Attorney General Buddy Caldwell’s office has given the Louisiana Ethics Board the green light to enter into consent opinions with persons accused of ethics violations. The board sought Caldwell’s advice amid concerns that the Ethics Adjudicatory Board, a seven-member panel of administrative law judges created by Gov. Bobby Jindal’s ethics reforms, has the authority over consent opinions. Since the creation of the EAB, several questions of jurisdiction among the Ethics Board and the EAB have arisen, causing in some cases a halt to ethics enforcement functions such as collecting fines.

Before the creation of the EAB, consent opinions were a routine way for the board to settle ethics-violations matters with the accused, allowing them to voluntarily sign off on the ethics charge and agree to a penalty. The consent opinion allows someone who violates the ethics code to avoid the cost and publicity of a public hearing.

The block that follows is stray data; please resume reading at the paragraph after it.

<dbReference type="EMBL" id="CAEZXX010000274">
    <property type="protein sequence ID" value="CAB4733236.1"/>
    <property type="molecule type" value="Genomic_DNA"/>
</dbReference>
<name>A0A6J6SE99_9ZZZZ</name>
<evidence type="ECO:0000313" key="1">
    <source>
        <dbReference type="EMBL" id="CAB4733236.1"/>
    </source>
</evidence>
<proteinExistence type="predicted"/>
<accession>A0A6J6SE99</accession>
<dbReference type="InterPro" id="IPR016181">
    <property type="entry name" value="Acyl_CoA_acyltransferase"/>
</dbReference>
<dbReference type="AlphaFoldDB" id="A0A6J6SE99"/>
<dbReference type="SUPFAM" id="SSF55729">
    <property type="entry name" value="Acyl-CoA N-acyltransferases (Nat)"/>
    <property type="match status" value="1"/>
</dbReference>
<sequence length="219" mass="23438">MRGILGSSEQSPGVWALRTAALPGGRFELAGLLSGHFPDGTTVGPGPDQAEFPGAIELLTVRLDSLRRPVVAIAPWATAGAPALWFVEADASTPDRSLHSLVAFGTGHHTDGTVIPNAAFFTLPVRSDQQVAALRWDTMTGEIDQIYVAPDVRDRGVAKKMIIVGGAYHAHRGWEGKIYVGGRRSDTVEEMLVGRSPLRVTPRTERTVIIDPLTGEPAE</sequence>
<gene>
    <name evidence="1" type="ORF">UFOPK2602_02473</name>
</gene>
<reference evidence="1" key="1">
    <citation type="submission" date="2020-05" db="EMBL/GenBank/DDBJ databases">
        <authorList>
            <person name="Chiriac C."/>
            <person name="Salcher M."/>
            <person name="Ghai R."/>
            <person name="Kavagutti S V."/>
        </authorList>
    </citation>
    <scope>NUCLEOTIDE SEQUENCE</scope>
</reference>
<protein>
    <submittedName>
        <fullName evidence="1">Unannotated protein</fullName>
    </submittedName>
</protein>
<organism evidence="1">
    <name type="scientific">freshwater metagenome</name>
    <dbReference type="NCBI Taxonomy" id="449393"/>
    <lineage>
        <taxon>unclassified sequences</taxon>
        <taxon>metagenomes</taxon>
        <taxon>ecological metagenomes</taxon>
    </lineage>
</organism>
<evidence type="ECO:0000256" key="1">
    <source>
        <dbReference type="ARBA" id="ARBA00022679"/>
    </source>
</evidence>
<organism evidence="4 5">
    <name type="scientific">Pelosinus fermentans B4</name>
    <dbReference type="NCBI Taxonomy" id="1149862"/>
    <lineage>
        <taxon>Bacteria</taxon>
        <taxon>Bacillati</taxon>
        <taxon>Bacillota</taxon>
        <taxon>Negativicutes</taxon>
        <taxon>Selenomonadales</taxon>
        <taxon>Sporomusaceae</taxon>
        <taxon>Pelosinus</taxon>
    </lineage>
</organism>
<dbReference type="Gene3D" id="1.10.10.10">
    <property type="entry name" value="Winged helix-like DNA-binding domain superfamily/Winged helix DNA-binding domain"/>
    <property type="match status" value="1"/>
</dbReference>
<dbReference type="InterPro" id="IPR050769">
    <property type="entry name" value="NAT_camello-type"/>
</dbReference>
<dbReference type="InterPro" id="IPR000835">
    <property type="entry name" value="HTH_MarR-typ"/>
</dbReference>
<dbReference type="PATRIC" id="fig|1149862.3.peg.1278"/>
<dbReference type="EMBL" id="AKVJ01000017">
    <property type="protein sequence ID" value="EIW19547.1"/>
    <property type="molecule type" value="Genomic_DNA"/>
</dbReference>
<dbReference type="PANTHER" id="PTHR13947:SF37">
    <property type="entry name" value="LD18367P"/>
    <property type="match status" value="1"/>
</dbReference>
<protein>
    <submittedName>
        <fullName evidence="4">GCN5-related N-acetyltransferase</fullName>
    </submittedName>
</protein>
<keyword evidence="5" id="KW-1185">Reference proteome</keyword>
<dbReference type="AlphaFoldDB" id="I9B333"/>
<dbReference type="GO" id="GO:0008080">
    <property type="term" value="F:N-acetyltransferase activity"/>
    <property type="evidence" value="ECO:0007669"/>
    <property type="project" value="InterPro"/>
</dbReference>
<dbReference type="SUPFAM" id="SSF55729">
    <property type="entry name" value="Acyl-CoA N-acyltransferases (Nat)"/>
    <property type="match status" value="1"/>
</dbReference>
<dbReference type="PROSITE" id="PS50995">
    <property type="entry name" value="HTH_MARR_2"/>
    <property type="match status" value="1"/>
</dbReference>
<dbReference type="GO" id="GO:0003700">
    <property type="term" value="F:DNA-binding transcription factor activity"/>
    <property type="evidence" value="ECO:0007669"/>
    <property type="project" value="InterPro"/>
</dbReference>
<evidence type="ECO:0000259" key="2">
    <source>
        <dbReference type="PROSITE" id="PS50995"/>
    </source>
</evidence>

Caldwell’s opinion could help clear up other issues that have clouded matters of jurisdiction for the board and the EAB:

The Board also questions whether it has the authority to offer consent opinions under the Ethics Code. The consent opinion provision states that the board shall consider offering a consent opinion to each person who is the subject of an investigation. The opinion request letter expresses doubt as to which board is referred to therein. This uncertainty is misplaced. Throughout the Ethics Code the use of the term board refers exclusively to the Board of Ethics. The statutes use the terms Ethics Adjudicatory Board and adjudicatory board when referring to the Ethics Adjudicatory Board . We find no credible basis for the interpretation of the term board in La SR14C3d1421 to refer to any entity other than the Board of Ethics.

Read Caldwell’s full opinion here.

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